By Gustavo Arellano
By R. Scott Moxley
By Alfonso Delgado
By Courtney Hamilton
By Joel Beers
By Peter Maguire
By Charles Lam
By Charles Lam
While certain death for the fledgling Internet-radio industry was averted Monday, with music-industry mouthpieces and midsize webcasters cutting a deal to cut some of the onerous royalties the music business had demanded from struggling webcasters (up to $92 per listener, according to the LA Times), it's too late for many college radio stations. According to Collegiate Broadcasters Inc., 100 college Internet radio stations closed operations permanently or, in the case of UCLA's Internet-only station UCLARadio.com, for the summer because of the crushing royalties. Yet through a strange and wonderful act—thank the capricious and angry gods of radio—college webcasters in Orange County and Long Beach will be spared. KBEACH.org, Long Beach State's Net-only student station, will still be playing low-profile, non-major-label hip-hop and indie rock this semester, and KUCI.org—the only way many can access KUCI's incredible range of programming—will survive too, if narrowly. At the UC Irvine-based station, money to pay the RIAA fees will be siphoned out of sums collected by the station's annual fund-raisers. Julie Espy, the station's general manager, says that the exact amount of royalties KUCI will have to cough up is a little hard to pin down: "It depends on how many listeners you have. You have to multiply the number of listeners times the number of songs played times the number of hours that you're on air. A minimum amount set for an average of 25 listeners at any time is about $500 per year. So, if you have 25 listeners and you only stream for a week or even a day, you have to pay $500. Of course, if you have more listeners, the number goes up. There are also some fairly onerous bookkeeping requirements attached as well, far beyond what a local, college/community station has staff or equipment to comply with. Also, it's important to remember that our over-the-air copyright costs are much less than the streaming costs, even though the streaming quality is generally pretty poor; few people would want to record a streamed broadcast." Make no mistake: we think it's great that KUCI will be able to follow the law and won't be on the long list of college Internet stations crushed by fees. But wouldn't the money from their slim pocketbooks be better spent on improving the station and webcasting capabilities, so more people will be able to listen to their music programming, fall in love with the sounds they hear, and then go out to CD stores and buy what the record industry is selling? It sounds like a no-brainer—but who said the record industry had brains? (Andrew Asch)FUN WITH BLIND ITEMS!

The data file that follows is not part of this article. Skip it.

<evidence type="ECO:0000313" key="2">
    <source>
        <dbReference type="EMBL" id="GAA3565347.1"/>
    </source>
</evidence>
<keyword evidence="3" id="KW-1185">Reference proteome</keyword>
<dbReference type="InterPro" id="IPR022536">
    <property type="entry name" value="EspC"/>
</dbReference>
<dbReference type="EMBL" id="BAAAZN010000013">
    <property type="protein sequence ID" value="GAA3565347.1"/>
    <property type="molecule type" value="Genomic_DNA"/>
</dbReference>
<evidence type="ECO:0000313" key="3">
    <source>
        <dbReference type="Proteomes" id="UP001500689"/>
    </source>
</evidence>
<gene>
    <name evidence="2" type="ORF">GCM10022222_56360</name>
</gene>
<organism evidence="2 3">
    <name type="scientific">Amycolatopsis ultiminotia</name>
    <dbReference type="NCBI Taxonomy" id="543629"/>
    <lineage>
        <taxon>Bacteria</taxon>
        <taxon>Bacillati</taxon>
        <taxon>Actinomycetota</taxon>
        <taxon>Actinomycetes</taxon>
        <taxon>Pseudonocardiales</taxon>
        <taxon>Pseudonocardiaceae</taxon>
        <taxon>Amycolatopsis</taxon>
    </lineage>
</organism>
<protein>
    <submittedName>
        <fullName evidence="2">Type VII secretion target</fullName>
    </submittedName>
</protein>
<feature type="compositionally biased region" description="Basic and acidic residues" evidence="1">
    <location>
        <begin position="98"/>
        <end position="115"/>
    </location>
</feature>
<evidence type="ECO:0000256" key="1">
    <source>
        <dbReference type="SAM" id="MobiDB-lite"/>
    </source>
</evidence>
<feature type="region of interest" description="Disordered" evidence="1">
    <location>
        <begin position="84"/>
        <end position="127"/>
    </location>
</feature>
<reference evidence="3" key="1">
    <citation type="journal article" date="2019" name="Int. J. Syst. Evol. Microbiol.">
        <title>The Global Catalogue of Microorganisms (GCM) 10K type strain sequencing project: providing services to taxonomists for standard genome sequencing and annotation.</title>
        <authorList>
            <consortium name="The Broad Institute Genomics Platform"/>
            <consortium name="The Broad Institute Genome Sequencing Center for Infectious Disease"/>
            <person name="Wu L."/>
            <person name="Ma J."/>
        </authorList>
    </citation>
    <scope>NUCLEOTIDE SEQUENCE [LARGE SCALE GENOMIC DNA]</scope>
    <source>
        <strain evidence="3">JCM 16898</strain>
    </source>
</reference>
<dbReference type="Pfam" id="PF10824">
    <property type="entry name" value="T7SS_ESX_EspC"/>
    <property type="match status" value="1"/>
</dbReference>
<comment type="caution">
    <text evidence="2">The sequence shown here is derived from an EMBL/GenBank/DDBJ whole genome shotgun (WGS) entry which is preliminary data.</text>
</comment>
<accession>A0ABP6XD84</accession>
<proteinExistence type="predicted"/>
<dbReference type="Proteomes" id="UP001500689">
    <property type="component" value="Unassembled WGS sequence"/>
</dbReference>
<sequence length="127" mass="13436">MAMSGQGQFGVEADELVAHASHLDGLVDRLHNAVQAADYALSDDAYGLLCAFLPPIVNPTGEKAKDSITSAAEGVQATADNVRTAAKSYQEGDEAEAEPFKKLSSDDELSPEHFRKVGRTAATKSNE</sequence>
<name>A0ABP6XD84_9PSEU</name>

"For the love of God, man, please tell me you mocked this up in PhotoShop. Tell me this cannot be real."
"Yikes . . . just in time for Halloween."
"I love Keith, but my God, I've seen dead people that look better."
"The Chrissie Hynde-esque eyeliner adds a youthful playfulness."
"I'd be willing to bet that Elvis still looks better than this."
"Holy Tales From the Crypt, Batman . . . I think RS is trying to lure in the FANGORIA demographic."
"I think it's cute how he had his scrotum skin grafted onto his chest."
"And you know what's shocking? The man can afford some moisturizers. A little Ponds, some Nivea . . ."
"I have no idea what in the hell they were thinking. Maybe mixed up the cover pics for the new issue of Gargoyles 'R Us?"
"Well, in trying (very) hard to find a bright side, I will point out that they finally have an unclothed man on the cover. But did it have to be him? Jeez, he reminds me of the lady in There's Something About Mary."
"Richard Pryor didn't look as bad when he blew himself up freebasing!!!"
"I love this photo!!! It will frighten small children."
"More like Sagging Stone."
"Keith Richards starring in Resident Evil, Volume II."
"This looks like an ad for The Mummy: The Rock Opera."
"I can only hope to look that good when I'm 150." (RK)